OCTOBER 16, 1995
Charitable Deduction Guidelines
By Gary Klott
Money Watch -- Money Matters
Life should be a bit simpler -- and a little less costly -- for both charities and donors under new guidelines proposed by the Internal Revenue Service.
The guidelines list a variety of benefits that museums, zoos and other organizations often provide to donors -- such as free admission and discounts on gift-shop merchandise
--which you'll no longer need to worry about when figuring your charitable deduction.
The proposed regulations are the latest attempt by the IRS to clear up confusion over new substantiation requirements that took effect last year. Under the 1993 deficit-reduction law, charities must give donors a written estimate of the value of any benefits provided when soliciting contributions of more than $75.
The new requirement was mandated by Congress because many donors were failing to reduce their charitable deduction by the value of benefits received.
For example, if you donate $80 to a public TV station and receive a $25 book in return, you can only deduct $55 of your contribution.
Charities complained that many benefits they provide to donors are tough to value. For instance, it's impossible for a museum to value the privilege of gift- shop discounts since it can't predict how much merchandise a donor will actually buy.
In a charitable gesture of its own, the IRS has decided to let charities and donors completely disregard some common benefits.
Previously, only token items of ``insubstantial value'' -- such as coffee mugs bearing the organization's name -- could be disregarded.
The new IRS guidelines, which are subject to a public hearing November 1, greatly expand the types of benefits that can be ignored.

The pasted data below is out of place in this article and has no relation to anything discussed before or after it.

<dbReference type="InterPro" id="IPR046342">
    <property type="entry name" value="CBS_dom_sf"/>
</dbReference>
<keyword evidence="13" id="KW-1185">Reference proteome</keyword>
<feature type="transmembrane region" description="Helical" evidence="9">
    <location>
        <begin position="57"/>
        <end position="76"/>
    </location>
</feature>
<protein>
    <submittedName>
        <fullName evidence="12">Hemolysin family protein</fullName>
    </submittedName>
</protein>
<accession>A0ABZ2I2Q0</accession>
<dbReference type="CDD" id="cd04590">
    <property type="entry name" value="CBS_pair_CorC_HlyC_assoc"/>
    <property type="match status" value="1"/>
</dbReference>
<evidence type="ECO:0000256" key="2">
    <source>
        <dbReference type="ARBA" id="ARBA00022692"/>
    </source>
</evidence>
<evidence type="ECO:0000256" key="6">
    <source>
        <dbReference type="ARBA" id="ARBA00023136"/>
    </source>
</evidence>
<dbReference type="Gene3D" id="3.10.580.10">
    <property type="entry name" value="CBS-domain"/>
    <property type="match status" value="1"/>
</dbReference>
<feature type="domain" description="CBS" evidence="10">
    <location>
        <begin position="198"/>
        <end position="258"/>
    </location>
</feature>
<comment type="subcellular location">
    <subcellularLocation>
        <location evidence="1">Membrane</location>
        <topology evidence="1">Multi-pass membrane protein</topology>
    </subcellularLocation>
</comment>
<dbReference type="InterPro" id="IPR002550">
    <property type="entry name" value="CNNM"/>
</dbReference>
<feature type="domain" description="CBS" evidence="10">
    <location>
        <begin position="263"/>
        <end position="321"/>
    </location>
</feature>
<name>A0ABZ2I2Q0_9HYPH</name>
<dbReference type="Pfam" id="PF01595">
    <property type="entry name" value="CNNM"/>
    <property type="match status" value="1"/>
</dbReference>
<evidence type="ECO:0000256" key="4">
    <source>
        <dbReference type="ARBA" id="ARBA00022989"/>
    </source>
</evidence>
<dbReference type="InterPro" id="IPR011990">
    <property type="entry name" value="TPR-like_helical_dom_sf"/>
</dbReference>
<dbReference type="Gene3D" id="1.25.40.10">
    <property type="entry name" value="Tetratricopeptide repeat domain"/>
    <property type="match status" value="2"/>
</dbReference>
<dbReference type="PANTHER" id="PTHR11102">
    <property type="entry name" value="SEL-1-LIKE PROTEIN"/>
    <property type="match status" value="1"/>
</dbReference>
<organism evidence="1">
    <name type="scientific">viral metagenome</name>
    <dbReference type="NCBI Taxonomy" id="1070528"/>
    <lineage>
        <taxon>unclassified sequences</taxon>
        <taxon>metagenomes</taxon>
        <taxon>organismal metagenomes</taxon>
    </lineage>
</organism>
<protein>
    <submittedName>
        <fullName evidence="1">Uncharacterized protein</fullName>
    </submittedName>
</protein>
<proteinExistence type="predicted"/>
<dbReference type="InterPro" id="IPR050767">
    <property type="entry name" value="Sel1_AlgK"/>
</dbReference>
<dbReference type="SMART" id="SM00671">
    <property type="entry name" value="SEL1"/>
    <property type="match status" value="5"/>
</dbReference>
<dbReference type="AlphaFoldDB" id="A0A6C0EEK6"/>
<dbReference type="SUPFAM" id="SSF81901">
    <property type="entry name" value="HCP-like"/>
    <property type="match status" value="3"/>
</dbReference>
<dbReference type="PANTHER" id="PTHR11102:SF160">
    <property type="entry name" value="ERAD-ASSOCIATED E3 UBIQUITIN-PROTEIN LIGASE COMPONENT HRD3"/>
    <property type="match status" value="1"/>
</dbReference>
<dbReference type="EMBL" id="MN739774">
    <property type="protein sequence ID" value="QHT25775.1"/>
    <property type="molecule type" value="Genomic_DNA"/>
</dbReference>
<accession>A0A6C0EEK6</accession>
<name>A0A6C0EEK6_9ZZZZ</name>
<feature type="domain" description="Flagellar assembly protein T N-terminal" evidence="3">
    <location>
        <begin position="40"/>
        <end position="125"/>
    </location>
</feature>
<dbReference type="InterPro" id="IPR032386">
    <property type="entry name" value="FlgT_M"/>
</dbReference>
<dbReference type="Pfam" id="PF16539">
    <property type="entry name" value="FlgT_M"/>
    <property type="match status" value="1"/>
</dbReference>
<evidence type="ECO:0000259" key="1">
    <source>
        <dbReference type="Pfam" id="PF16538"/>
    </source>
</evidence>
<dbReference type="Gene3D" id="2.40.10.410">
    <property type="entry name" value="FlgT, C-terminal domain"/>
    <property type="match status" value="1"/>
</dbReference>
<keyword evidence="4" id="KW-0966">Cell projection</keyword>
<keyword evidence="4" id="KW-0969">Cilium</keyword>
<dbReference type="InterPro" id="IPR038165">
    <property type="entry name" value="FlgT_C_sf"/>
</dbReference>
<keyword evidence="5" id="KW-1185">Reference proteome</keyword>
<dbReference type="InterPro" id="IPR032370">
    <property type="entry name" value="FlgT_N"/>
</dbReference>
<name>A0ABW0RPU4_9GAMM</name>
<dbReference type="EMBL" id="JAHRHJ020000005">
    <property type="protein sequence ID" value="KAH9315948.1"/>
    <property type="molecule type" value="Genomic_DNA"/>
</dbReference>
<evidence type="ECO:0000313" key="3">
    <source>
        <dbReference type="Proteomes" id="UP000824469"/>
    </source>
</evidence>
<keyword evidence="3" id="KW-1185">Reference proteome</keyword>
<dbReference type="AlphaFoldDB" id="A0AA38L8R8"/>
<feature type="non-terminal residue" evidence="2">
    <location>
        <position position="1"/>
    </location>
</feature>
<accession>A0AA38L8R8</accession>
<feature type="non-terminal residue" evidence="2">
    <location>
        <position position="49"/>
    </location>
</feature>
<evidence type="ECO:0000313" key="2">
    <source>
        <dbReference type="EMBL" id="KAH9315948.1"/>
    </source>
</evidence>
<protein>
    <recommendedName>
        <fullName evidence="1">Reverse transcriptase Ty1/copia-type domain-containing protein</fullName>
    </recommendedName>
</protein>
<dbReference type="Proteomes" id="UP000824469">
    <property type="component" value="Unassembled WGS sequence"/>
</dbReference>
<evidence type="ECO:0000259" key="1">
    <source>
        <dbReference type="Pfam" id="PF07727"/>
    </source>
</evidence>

--MEMBERSHIP BENEFITS: Many nonprofit groups offer donors who make a minimum level of contribution the chance to become ``members'' of the organization and receive special privileges. The IRS says these membership privileges can now be ignored if the annual membership is priced at no more than $75 and the privileges are the type that can be used frequently during the year. They include free or discounted admission to the organization's facilities or events, free parking, preferred access to goods and services, and discounts on purchases.
To illustrate, the IRS gave the example of a performing arts center offering a $75 membership that included the right to purchase tickets to performances before they go on sale to the general public, free parking at the center during performances, and a 10 percent gift-shop discount. All these benefits can be disregarded when figuring your charitable deduction. And charities are no longer required to value these benefits for donors.